KHARTOUM (Reuters) – Sudanese police used tear gas to disperse soccer fans who tried to stage a protest as soon as they exited a match in the capital Khartoum on Monday, the sixth day of anti-government protests in which at least 12 people have been killed.
Security in the capital had been fortified ahead of the planned protest. Car and pedestrian traffic in the city were reduced on Monday.
President Omar al-Bashir warned citizens against responding to “attempts to instil frustration”, his first public comments since the protests began on Wednesday last week.
The demonstrations are the biggest in several years against Bashir’s 29-year rule, with protesters enraged over price rises, shortages of basic goods and a cash crisis. Protests on Sunday also followed a football match.
The official Sudan News Agency said Bashir had met security aides on Monday. It quoted him as saying the state was “continuing with economic reforms that provide citizens with a decent life”.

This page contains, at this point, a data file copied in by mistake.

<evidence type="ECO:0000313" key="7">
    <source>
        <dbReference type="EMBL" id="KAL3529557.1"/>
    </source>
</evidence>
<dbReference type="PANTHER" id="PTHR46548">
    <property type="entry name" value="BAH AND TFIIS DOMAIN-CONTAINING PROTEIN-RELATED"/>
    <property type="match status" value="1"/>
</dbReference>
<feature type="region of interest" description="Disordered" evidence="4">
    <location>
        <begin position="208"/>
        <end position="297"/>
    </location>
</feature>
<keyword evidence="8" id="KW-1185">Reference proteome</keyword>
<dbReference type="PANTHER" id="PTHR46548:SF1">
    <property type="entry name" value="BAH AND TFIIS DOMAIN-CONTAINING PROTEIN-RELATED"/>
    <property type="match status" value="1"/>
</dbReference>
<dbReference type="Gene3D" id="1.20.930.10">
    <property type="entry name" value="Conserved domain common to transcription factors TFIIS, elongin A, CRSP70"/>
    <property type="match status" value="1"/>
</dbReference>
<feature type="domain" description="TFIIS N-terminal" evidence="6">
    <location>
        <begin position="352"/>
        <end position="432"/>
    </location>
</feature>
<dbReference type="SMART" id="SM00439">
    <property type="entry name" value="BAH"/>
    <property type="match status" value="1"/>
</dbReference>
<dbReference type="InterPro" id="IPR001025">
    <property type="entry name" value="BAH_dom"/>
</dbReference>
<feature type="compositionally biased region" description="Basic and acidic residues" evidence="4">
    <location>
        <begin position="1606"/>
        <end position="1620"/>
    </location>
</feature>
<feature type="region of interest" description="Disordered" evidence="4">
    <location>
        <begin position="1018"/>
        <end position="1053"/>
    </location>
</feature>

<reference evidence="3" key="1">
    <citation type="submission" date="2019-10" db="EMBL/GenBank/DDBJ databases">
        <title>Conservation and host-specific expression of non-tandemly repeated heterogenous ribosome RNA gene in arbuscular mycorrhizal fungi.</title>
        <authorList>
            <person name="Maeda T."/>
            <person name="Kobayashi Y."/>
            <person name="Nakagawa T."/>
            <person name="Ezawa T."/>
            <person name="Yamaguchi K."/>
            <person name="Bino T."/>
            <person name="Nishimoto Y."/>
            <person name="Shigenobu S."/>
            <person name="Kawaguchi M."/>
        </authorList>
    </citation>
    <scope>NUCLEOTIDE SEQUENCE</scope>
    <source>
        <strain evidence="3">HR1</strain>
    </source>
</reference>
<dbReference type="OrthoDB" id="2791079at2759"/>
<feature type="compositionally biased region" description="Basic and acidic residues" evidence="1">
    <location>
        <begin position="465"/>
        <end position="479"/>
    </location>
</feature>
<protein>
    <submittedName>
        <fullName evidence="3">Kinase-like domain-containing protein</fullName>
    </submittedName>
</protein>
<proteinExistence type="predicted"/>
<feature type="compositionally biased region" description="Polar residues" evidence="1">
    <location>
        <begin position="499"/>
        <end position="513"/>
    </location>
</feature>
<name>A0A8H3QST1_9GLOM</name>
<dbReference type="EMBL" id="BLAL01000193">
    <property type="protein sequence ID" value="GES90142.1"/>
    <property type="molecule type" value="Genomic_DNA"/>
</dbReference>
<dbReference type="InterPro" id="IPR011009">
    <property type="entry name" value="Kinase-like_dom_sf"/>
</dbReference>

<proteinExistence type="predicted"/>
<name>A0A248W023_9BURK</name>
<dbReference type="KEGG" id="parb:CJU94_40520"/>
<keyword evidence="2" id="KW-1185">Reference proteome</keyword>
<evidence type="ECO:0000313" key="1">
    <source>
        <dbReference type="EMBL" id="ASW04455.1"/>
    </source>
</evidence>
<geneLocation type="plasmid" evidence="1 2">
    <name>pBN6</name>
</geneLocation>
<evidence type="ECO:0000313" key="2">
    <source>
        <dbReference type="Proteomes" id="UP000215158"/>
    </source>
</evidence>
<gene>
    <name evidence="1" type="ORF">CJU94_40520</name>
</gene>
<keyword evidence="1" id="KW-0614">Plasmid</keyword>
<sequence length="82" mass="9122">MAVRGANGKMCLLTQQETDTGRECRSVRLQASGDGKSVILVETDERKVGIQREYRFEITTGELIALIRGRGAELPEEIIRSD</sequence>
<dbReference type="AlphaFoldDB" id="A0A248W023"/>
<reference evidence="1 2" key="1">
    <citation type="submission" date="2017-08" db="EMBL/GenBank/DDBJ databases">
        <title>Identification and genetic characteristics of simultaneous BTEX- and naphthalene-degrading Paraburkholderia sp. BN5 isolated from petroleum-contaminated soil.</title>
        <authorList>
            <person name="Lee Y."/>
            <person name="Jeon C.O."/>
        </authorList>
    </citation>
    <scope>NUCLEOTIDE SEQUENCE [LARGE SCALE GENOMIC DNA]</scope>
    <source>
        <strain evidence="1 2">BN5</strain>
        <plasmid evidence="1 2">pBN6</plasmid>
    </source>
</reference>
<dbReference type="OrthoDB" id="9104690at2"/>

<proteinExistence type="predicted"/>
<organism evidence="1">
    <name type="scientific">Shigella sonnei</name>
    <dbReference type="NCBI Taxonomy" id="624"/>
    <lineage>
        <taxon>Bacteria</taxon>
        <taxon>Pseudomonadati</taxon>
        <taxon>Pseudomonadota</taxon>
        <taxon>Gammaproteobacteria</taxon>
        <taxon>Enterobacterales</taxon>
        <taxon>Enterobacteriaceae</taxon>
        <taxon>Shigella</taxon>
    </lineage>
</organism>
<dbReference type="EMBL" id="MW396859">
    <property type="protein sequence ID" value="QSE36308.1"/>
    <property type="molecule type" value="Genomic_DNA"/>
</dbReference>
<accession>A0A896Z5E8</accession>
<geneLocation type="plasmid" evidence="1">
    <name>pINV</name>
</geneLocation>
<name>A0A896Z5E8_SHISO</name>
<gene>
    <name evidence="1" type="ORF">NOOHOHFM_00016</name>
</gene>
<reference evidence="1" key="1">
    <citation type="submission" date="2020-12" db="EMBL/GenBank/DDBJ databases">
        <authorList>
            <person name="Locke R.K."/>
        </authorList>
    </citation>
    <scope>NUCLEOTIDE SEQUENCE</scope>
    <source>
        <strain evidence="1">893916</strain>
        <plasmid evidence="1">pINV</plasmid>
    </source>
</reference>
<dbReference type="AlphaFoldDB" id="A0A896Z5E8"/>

Demonstrations have repeatedly targeted the offices of Bashir’s party and called for him to step down.
Government officials have blamed the unrest on “infiltrators”. Officials and witnesses have recorded at least 12 deaths, though exact casualty figures are hard to ascertain.
Monday saw mostly smaller protests, including two in Jazeera state, where Bashir was due to visit on Tuesday for a three-day trip.
He will travel to the state’s north to open a hospital, avoiding a visit to its capital Madani which was one of the central locations of unrest during a wave of similar protests in September 2013, when scores of people were killed in the city.
Eight unofficial unions of professionals planned a protest on Tuesday in central Khartoum less than 1 km from the presidential palace. Organisers said they plan to march to the palace and hand the presidency a memo calling for Bashir to step down immediately.
One of Sudan’s top opposition parties, Umma, backed the plans. Its leader Sadiq al-Mahdi, Sudan’s last democratically elected prime minister until he was overthrown by Bashir in a coup in 1989, returned to Sudan on Wednesday and addressed thousands of supporters, calling for a democratic transition.
(Reporting by Ali Mirghani and Hesham Hajali; Writing by Yousef Saba; Editing by Peter Graff)